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Hive update: week 3

FORT WAYNE, Ind. (WPTA) – Our bees are keeping up their busy work.

The workers are taking advantage of the nice weather to gather pollen and nectar. Those ingredients are used to make honey and feed the young.

In an earlier post, we told you about the ’round the clock toil of the worker bees. In this post, we’ll explain the role of the drones.

Drones, unlike the queen and the workers, are all male. Their primary job is to mate with the queen. That may sound great, but their lives are short and often brutal.

Next to the queen, drones are the largest bees on the colony. They can be distinguished by their large eyes and longer legs. During the spring, they will gather with other drones in a competition to mate with queens from various colonies. The drones don’t fight, however. Instead, they attempt to fly as close as they can to the airborne queen to complete the mating process. When the job is done, the drone usually dies.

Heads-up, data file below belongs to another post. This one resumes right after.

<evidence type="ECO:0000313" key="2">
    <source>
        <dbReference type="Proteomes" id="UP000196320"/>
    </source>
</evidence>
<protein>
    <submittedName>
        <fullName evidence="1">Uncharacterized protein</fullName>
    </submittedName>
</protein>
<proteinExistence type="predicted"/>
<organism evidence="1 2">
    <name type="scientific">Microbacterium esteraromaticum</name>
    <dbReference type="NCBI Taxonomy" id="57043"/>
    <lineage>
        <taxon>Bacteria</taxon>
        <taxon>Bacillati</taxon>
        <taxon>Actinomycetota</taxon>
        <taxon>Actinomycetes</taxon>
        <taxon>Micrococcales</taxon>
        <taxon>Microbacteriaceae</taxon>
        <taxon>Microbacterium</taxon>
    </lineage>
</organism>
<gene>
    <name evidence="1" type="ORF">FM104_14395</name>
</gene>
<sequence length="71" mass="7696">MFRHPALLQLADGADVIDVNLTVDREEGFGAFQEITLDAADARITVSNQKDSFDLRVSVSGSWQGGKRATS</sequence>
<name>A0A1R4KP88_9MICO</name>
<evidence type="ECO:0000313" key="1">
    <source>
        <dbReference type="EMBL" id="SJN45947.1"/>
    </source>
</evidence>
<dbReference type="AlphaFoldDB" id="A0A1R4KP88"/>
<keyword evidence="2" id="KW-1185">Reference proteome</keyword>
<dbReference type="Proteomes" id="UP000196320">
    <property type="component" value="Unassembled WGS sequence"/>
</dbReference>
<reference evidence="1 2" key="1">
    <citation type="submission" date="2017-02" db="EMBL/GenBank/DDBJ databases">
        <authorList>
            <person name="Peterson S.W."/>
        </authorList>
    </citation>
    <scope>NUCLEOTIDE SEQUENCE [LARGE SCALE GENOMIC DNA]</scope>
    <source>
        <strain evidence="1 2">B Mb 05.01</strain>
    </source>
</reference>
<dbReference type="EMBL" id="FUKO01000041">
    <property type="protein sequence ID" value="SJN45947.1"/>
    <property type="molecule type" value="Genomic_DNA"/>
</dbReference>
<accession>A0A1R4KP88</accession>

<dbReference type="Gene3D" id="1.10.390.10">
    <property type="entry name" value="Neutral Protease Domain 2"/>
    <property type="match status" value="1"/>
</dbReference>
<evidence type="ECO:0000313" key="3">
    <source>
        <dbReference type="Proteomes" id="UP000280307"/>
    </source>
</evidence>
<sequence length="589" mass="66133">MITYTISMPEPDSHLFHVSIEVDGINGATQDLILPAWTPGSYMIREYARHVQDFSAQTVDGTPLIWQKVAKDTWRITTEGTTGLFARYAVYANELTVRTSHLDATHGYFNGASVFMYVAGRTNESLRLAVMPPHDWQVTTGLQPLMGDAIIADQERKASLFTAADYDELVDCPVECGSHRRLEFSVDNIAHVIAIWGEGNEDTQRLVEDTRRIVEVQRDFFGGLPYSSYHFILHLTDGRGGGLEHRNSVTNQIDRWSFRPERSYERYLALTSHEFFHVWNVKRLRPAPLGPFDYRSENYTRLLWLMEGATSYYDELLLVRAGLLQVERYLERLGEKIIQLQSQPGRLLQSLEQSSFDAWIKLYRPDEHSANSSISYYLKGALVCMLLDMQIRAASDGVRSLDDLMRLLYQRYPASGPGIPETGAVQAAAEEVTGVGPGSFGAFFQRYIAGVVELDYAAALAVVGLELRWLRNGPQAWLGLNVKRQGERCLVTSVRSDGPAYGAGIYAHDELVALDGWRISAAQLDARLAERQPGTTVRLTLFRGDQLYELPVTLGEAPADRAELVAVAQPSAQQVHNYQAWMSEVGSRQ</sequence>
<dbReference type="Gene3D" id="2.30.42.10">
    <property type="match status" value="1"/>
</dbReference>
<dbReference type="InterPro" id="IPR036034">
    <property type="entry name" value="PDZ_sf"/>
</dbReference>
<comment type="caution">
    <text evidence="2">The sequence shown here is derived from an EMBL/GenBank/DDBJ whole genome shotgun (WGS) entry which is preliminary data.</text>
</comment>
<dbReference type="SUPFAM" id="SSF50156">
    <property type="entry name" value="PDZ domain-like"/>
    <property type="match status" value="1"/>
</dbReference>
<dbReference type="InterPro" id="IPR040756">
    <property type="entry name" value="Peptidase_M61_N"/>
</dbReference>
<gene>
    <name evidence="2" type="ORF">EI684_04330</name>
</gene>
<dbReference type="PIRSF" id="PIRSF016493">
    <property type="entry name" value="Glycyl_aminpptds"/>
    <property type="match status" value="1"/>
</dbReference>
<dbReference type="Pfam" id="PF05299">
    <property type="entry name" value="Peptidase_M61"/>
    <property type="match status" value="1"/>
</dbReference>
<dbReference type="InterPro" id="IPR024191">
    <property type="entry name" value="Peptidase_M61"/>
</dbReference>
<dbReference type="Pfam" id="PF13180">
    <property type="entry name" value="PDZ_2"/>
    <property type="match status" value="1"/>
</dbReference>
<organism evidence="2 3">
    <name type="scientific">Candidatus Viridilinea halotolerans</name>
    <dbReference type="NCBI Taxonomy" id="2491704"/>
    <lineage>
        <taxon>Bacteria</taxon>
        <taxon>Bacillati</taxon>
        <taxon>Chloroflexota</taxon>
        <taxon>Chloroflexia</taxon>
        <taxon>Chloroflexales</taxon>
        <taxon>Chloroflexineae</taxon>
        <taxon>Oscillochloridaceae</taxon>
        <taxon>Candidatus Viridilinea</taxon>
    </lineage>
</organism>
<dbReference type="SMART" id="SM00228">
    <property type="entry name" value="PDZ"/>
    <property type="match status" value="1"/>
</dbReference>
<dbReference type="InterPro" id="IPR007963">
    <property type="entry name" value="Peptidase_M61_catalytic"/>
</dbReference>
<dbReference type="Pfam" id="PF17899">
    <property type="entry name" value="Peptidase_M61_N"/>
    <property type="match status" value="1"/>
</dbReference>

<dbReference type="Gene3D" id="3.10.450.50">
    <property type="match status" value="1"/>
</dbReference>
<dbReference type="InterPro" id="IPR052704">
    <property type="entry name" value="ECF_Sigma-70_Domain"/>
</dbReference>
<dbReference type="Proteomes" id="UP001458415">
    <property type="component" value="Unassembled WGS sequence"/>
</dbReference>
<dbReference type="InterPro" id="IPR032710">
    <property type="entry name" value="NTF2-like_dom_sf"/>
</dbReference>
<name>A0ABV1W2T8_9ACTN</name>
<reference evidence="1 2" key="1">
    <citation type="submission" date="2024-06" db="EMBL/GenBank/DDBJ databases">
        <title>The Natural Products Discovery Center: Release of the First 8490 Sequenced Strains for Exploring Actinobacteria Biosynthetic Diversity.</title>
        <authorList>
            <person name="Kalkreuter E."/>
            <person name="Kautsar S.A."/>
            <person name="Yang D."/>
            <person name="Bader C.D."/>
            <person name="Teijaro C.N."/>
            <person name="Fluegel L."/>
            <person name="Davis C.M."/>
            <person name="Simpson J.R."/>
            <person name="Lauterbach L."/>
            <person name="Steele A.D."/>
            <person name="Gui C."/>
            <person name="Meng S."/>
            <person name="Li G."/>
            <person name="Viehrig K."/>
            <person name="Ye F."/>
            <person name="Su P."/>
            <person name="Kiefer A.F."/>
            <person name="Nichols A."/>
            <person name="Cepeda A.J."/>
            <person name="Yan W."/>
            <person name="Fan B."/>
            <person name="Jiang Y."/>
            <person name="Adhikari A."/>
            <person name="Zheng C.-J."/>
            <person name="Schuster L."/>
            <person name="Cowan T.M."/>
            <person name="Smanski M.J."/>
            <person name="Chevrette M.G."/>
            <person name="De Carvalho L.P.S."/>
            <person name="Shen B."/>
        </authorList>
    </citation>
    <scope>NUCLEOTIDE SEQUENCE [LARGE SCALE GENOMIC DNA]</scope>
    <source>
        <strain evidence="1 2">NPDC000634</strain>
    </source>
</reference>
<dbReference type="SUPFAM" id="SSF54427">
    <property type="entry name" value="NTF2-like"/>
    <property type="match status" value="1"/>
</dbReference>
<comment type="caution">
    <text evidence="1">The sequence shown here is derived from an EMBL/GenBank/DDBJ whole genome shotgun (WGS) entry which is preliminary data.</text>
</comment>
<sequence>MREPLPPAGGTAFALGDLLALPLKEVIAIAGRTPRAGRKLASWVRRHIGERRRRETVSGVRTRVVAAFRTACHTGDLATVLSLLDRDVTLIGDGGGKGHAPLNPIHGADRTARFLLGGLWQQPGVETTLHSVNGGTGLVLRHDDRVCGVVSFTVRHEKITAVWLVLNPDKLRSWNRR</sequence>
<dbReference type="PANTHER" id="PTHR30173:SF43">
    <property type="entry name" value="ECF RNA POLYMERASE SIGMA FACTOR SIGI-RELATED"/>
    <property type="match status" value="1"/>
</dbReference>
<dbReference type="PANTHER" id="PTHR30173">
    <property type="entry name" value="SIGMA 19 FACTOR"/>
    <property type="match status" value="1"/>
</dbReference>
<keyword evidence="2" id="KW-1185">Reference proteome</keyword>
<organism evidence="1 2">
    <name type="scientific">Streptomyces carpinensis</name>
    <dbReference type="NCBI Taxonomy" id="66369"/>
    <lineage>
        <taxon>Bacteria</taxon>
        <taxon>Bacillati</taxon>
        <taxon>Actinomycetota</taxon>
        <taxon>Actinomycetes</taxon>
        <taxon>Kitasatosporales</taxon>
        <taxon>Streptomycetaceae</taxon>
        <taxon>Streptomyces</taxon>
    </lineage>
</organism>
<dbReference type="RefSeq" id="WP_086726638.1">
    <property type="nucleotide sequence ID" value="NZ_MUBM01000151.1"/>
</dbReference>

But death can occur in another way.

When the autumn chill descends upon the colony, and foraging slows down, the honey supply becomes limited. During this time, the drones become a burden on the colony. The workers bees will starve the drones to weaken them. Then, in a seemingly savage act, the workers lead the drones to the colony entrance and fling them to the ground where they will succumb to starvation and the elements. Indeed the life of a drone is fraught.

For more information on bees and the important work they do, check out the Southwest Honey Company in Fort Wayne.

 

 

 

 

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Brien McElhatten

Brien McElhatten anchors the evening weekday newscasts at ABC21. He also hosts and produces the ABC21 Daily podcast.

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